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Pre-Diabetic? Specific Steps You Can Take to Avoid Diabetes

Diabetacare 24x7 Diabetes Care

Diabetacare 24x7 Diabetes Care

  Koramangala, Bengaluru     Feb 9, 2017

   4 min     

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As of 2016, The National Center for Biotechnology Information, NCBI suggests that the prevalence of diabetes in India is 12.33% and that of pre-diabetes is 11.57%.Top of Form

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 But, being diagnosed with pre-diabetes doesn’t essentially mean that you will certainly have diabetes, but it is surely a warning sign. This gives you time to make some routine changes and avoid any further disorders. Pre and Post meal testing is a crucial part of monitoring your blood glucose levels. The post diabetes diagnosis demands major lifestyle changes, in order to keep the diabetes complications at bay. As for, pre diabetic patients just making a few changes in weight, exercise, and diet not only helps prevent pre-diabetes from becoming diabetes, but also returns the blood glucose levels to normal range. The prediabetes treatment is possible and a diabetes specialist will be able to assist you in the same.

What is Pre-Diabetes?

Prediabetes is an alert that you’re on the path to diabetes. But it is not too late to change things for the better. When you have prediabetes, your blood sugar (glucose) level is higher than it should be, but not qualified to be called diabetes. This condition is also called borderline diabetes.

Normally, the body makes a hormone called insulin for controlling blood sugar. In prediabetes, that system doesn't work as well as it should. You might not be able to make enough insulin after eating, or your body might not respond to insulin properly. Prediabetes makes it more likely to get heart disease or have a stroke. But taking a positive action can help lower the risks.

What are the Symptoms?

Generally, pre-diabetes has no signs or symptoms, which is why it is mostly referred as a “silent” disease. Although, there are certain risk factors that increase your chance of having pre-diabetes. These risk factors include:

  • Being overweight
  • A family history of diabetes
  • High triglycerides
  • A history of gestational diabetes
  • Being 45 years or older
  • High blood pressure
  • Low levels of high-density lipoprotein (HDL) cholesterol (the "good" cholesterol)
  • Being African-American, American Indian, Asian-American, Pacific Islander or Hispanic American/Latino

Be observant of the symptoms of diabetes and speak with your specialist about testing for pre-diabetes, and he might recommend a blood sugar test. An abnormal result is likely to be the first sign that you have pre-diabetes. Especially, in the case of a family history of diabetes keep the levels in check to prevent any further risks.

What causes prediabetes?

The food that we consume is converted into sugar, to be used by the body for energy.

Normally, the pancreas makes insulin, which allows the sugar in blood to get into the body's cells. But when the body does not use insulin in the right way, the sugar doesn’t move into the cells instead remains in your blood. This condition is called insulin resistance.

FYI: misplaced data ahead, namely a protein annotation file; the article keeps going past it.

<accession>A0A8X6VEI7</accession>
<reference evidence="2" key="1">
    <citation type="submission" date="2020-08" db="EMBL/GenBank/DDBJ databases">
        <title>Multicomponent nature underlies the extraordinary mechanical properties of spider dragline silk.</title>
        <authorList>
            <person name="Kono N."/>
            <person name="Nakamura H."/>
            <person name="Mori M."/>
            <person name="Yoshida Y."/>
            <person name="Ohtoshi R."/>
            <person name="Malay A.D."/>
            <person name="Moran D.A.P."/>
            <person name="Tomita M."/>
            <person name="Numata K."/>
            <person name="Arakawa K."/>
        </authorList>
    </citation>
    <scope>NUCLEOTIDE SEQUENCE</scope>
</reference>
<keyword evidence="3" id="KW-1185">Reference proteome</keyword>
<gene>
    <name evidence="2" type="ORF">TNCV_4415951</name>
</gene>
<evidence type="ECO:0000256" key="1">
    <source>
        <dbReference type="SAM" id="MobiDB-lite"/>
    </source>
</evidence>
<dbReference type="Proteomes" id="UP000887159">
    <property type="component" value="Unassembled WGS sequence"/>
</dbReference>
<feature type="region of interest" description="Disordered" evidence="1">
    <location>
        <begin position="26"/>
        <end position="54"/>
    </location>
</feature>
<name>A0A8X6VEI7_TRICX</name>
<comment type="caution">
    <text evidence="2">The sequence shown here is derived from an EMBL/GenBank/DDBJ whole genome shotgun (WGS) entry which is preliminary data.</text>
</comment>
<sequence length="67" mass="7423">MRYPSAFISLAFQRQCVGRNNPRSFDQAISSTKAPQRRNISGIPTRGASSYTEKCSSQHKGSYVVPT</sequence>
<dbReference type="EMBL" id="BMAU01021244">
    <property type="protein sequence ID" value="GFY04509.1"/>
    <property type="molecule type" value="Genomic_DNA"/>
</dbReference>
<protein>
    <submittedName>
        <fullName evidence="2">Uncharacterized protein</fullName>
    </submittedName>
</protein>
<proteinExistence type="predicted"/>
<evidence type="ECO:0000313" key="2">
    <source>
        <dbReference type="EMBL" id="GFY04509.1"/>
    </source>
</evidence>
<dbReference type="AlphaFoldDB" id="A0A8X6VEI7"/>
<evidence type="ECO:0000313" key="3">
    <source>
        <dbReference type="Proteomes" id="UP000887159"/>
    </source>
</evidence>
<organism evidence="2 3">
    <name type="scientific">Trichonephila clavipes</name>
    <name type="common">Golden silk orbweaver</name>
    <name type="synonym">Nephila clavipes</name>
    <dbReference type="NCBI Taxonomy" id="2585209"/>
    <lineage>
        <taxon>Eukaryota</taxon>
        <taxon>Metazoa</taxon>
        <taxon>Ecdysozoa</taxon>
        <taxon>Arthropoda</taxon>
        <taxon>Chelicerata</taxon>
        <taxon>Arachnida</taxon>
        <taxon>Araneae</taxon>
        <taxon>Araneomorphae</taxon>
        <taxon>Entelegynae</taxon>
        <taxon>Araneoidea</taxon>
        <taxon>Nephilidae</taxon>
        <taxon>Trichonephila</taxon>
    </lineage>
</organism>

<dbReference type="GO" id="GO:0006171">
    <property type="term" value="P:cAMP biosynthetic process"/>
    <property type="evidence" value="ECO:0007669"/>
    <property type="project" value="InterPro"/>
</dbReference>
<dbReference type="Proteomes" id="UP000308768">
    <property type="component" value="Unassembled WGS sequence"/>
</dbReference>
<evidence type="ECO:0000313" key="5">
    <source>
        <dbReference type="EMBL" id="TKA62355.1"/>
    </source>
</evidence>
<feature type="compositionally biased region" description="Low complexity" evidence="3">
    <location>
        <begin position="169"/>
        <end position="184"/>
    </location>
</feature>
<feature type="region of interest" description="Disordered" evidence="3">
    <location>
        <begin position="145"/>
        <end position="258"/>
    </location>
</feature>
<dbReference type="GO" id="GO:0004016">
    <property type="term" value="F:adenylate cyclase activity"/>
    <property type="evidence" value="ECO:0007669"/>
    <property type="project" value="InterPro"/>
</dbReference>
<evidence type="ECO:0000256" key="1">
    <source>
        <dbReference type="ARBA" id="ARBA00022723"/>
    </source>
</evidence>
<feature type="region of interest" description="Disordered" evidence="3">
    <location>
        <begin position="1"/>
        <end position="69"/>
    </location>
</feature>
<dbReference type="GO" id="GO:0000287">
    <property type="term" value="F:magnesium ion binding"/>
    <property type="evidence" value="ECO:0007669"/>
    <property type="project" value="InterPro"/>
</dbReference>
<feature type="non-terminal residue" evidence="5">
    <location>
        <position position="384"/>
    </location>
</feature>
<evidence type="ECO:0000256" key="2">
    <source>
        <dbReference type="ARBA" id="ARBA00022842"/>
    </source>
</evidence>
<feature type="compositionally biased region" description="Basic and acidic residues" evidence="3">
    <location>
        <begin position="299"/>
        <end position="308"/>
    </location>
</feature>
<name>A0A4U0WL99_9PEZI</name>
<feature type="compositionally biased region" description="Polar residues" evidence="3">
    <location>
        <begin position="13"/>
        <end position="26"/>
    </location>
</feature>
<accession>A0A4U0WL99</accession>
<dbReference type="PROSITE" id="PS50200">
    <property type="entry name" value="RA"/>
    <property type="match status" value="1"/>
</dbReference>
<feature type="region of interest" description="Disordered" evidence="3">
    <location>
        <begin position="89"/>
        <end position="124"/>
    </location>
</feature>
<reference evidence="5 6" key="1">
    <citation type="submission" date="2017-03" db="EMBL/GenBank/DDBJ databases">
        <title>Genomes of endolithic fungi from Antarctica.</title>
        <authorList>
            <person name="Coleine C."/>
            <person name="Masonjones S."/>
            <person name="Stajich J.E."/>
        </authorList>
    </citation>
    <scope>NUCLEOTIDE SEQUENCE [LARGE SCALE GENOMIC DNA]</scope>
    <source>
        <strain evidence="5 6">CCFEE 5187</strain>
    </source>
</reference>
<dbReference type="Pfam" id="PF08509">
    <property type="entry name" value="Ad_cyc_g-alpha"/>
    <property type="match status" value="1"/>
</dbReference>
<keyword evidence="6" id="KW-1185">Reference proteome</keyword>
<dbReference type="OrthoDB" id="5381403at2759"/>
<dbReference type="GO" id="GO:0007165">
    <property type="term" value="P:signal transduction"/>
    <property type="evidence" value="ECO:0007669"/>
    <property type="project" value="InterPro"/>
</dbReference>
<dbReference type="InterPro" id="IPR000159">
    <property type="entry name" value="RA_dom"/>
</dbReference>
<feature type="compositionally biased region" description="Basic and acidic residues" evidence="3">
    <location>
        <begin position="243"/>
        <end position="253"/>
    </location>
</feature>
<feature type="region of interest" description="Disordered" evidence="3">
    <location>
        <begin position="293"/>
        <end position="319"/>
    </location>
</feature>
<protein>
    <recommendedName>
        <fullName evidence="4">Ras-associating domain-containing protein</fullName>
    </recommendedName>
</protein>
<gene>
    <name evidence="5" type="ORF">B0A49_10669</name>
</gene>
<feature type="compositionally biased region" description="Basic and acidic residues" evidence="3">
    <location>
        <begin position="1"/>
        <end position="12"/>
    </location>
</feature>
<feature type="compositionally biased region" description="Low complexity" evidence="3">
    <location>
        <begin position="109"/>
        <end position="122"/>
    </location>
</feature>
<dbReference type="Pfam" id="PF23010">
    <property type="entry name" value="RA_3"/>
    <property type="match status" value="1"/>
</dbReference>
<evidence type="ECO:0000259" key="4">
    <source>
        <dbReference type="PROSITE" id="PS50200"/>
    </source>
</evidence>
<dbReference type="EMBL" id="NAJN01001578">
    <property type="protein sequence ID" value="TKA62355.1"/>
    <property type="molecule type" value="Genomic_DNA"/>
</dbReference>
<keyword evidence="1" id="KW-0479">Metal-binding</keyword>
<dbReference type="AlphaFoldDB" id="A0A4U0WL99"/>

Thus, when the body is not able to keep your blood sugar at a normal level, it marks the occurrence of prediabetes. In this case, your blood sugar is higher than normal, but it's not high enough to be diabetes.

How to prevent prediabetes from turning into diabetes?

The diagnosis of prediabetes does not entitle you to a lifetime of diabetes. A few lifestyle changes make reversing prediabetes an easy process, and help you lead a healthy life. 

Follow the tips below to avoid diabetes:

Exercise:

Firstly, losing weight is the best way to prevent diabetes if you are obese.  According to the journal Diabetes Care, if you have prediabetes, dropping 5 percent of your body weight can lower your diabetes risk by 58 percent. Weight loss and physical activity improves the body’s ability to use insulin and process glucose.  One can start as basic as walking, and later increase the level and intensity of their physical workout for a minimum of 30 minutes each day of the week.

Balanced and Healthy Diet:

Avoid foods high in saturated fats, sugar and sodium. Include more proteins, healthy fats and fibre in the diet. Replace white carbohydrates (i.e. white bread, white rice) with unprocessed carbohydrates like whole grains, brown rice, etc.  Most importantly, eat in moderation and divide your meals such that you consume 5-6 meals per day.

Monitor Blood Sugar Levels:

Monitoring your blood sugar levels regularly is an important part of preventing diabetes and knowing the progress of your routine. Keeping your blood sugar in the normal range is a goal that you need to achieve after making an effort of changing your lifestyle.

Quit Smoking:

If you smoke regularly, you need to quit, slowly yet completely. Smoking is known to worsen the situation of diabetes, and active smoking constantly might lead to complications.

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